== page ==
The number of homeless is not less than one thousand seven hundred or one thousand eight hundred persons, and nearly all are entirely destitute. In many cases citizens, after being driven from their burning homes, were relieved of their watches and pocket-books by the rebel soldiers.
The work of destruction was very speedy. The whole was done within about four hours. The value of the property destroyed is estimated at about a million and a half of dollars.
It is but just to say that many of the subordinate rebel officers were much opposed to McCausland’s order for the burning of the town, and earnestly but unsuccessfully remonstrated against it.
There were many honorable exceptions to this brutality and they spoke of this savage deed in appropriate language. They admitted that the Yanks have never been guilty of such wholesale destruction of private property. One of the declared that it would damn the Confederacy forever. – (6).
Slowly the men of Averell rode up the ruined street.
And warm were the cobble stones beneath their tir’d horses’ feet;
High o’er their heads and banners, upward in eddying whirls,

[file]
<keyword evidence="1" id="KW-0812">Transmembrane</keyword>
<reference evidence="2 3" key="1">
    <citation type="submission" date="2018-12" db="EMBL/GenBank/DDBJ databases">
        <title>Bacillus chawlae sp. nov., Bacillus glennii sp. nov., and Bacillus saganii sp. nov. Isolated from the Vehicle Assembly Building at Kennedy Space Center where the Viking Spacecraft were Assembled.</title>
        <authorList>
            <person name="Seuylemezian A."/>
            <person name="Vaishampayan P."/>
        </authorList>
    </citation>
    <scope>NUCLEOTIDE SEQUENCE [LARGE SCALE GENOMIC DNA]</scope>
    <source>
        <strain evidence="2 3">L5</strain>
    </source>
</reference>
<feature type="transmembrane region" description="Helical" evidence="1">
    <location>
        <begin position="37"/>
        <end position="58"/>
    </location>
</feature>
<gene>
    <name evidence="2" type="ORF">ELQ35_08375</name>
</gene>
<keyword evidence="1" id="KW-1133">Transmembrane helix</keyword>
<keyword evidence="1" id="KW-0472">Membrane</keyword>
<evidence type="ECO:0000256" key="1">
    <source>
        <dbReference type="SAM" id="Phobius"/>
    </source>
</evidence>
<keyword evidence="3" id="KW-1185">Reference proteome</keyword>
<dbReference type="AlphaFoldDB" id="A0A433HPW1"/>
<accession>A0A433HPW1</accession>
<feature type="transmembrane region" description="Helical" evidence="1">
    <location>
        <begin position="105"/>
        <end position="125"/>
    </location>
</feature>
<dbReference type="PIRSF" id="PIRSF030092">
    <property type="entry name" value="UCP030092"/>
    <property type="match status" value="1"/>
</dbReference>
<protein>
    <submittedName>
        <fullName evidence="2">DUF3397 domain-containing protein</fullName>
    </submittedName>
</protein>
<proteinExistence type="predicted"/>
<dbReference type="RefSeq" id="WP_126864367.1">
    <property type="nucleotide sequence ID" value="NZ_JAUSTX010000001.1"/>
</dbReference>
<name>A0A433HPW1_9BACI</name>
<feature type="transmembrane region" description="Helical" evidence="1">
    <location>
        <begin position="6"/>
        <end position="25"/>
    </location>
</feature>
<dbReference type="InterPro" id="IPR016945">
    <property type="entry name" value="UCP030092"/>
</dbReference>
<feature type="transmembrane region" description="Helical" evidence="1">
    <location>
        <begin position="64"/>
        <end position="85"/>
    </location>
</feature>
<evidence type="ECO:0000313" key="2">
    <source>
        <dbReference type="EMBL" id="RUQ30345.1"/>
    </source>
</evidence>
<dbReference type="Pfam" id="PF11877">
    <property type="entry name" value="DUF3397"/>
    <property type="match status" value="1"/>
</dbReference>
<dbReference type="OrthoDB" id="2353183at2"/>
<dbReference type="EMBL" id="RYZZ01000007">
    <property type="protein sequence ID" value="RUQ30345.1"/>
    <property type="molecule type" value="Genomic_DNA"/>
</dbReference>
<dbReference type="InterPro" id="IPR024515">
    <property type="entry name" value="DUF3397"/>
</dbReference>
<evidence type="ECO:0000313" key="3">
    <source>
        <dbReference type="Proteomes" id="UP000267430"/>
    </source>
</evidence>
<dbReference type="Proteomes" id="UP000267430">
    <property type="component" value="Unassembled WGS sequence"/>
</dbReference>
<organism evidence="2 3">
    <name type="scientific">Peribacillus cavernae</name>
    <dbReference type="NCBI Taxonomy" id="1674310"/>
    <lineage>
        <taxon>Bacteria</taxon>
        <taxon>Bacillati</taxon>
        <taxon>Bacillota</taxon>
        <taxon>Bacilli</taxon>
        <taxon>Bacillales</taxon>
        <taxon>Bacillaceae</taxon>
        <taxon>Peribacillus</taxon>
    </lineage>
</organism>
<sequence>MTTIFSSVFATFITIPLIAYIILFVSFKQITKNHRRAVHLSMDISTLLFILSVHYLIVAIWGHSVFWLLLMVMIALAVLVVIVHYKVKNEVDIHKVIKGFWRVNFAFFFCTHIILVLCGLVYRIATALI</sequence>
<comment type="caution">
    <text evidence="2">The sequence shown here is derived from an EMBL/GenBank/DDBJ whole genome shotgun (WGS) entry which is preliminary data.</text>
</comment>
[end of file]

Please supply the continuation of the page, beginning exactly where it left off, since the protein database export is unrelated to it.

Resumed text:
Above the blacken’d buildings the smothering smoke-cloud curls.
‘To their right and left lay ruins, the marks of rebel rage,
‘Twas a scene of desolation, a blot on history’s page.
Homeless were maid and mother, and houseless were son and sire.
No sheltering roof to shield them, surrounded all by fire;
And most harmonious music to those so helpless made
Were the sounds of Union trappings, the clatter of the blade.
Loudly they greeted the troopers with joyful shout and cheer,
But silently sat the soldiers, amid the scene so drear;
Warm were the stones beneath their steeds, and warm their welcome, too,
And warm with a thirst for vengeance each soldier’s heart then grew.
NEXT: Chapter 25a. https://civilwarscholars.com/uncategorized/thy-will-be-done-25a-netta-lee-the-refugee-continued/